III. What is Corporate Culture?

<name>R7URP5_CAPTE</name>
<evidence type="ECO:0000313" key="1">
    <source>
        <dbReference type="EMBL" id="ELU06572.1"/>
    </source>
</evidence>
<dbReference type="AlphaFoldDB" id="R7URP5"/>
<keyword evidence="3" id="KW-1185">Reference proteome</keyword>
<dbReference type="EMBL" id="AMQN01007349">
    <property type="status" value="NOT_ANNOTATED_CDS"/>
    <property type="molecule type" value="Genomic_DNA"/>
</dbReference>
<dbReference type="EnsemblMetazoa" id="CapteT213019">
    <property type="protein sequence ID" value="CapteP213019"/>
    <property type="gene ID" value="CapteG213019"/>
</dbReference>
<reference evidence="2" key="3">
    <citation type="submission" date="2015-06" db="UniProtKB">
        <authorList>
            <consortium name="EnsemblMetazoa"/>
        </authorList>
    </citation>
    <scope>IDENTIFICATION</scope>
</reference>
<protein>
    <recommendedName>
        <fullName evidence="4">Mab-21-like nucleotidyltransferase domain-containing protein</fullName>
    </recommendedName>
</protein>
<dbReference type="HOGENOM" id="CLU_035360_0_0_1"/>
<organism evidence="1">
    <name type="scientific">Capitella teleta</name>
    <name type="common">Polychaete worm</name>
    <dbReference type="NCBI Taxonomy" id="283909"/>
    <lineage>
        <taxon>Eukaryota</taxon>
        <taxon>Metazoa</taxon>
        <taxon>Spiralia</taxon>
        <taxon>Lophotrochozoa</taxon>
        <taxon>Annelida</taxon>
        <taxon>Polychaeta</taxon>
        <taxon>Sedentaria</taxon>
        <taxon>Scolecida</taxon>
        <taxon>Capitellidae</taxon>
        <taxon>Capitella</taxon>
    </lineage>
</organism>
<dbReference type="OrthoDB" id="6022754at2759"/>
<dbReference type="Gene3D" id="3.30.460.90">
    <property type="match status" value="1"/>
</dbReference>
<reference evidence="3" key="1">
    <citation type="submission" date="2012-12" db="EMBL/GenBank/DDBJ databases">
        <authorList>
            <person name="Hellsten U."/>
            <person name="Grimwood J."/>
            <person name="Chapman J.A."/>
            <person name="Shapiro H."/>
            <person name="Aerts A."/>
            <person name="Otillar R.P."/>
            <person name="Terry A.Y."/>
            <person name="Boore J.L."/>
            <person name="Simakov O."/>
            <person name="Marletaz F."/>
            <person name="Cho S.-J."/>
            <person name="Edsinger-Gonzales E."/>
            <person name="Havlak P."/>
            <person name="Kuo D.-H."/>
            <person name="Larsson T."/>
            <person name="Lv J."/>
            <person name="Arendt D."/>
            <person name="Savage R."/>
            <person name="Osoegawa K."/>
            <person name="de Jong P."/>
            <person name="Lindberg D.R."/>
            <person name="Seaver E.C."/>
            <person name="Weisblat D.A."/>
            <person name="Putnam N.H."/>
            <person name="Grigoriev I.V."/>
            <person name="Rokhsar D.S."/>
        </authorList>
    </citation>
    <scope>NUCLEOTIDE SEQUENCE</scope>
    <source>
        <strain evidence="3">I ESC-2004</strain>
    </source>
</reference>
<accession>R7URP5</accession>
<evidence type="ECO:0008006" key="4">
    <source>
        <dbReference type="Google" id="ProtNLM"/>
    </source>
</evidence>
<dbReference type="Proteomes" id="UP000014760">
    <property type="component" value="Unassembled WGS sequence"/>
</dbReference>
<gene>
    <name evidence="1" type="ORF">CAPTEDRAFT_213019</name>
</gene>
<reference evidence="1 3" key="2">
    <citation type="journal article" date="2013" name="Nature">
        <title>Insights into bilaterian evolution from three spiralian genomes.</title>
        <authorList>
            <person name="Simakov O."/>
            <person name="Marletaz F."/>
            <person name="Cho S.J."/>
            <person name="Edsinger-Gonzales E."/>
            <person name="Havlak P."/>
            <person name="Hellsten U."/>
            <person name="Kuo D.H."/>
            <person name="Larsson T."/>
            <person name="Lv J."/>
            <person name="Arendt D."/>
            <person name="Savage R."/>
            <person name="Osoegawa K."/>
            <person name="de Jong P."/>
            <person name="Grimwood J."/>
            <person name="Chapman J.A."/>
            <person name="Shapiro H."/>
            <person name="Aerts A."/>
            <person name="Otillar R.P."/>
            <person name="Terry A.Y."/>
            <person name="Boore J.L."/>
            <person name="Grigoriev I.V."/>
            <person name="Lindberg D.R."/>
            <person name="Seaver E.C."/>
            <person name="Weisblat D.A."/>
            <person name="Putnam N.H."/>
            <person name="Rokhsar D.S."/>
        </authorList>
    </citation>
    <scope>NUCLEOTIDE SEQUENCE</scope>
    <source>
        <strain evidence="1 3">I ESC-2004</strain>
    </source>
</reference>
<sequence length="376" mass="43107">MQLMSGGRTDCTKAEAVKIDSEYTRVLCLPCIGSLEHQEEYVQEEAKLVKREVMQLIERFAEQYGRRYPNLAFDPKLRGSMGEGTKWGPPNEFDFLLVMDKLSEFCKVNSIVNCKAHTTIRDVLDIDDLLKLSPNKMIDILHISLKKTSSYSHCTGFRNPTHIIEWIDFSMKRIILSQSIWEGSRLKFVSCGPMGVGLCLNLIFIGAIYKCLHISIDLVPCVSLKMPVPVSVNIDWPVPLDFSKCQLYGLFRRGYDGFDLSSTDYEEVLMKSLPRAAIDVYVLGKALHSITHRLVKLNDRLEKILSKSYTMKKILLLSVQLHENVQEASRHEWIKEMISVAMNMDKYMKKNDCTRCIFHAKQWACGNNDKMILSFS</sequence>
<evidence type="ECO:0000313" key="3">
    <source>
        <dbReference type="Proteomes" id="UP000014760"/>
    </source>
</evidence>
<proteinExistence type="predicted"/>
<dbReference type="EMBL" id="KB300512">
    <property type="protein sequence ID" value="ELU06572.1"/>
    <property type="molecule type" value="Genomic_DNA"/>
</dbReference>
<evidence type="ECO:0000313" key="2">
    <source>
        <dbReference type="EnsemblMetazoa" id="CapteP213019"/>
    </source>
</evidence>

As your text points out, every company (or institution, organization, etc.) has a culture of its own, and employees are usually smart to try to fit in with that culture. The culture of a company deals with its atmosphere and social preferences and includes aspects such as how employees dress, whether they are free to talk among themselves about non-business topics, whether breaks arc limited and strictly timed, whether entry-level employees are free to visit upper-echelon offices, whether superiors are addressed by first name or by Mr. /Ms. whatever, and a host of other considerations. Now no one is going to give you a list of the cultural aspects of the company you work for; those aspects are often intangible and difficult to define. But as an employee, you'll pick them up over time. There are a number of factors that tend to influence corporate culture, and your book does a good Job of explaining them. However, remember that your text is talking about tendencies; don't make assumptions about the culture of any particular company until you've been with it long enough to leam it firsthand A company's history will influence its culture, particularly in terms of how stable the culture is. If you are hired by a company (hat has been around for 100 years and done things pretty much the same way for the whole lime, you probably aren't going to be able to change the culture much. If. on the other hand, me company is relatively new. the culture might not be firmly established, and you may have some influence on it. The type of business has more to do with culture than the company's history. Let me give you an example by comparing the cultures of two long-standing U. S. companies. When I was heavily involved in corporate life in the late '80s, ЮМ was considered me bastion of conservative business. Now, I've never been in an IBM office, and what 1 heard might be an exaggeration. But the scuttlebutt was that you could wear any color suit as long as it was dark blue or dark gray. I read that the employee restrooms and lounges were painted orange because studies have indicated that that is the least restful color, and die company wanted to discourage employees from spending time in the Johns. Men were more or less expected to wear wing-tips, and women were expected to wear 1/2-inch heels in dark colors and neutral-colored hose.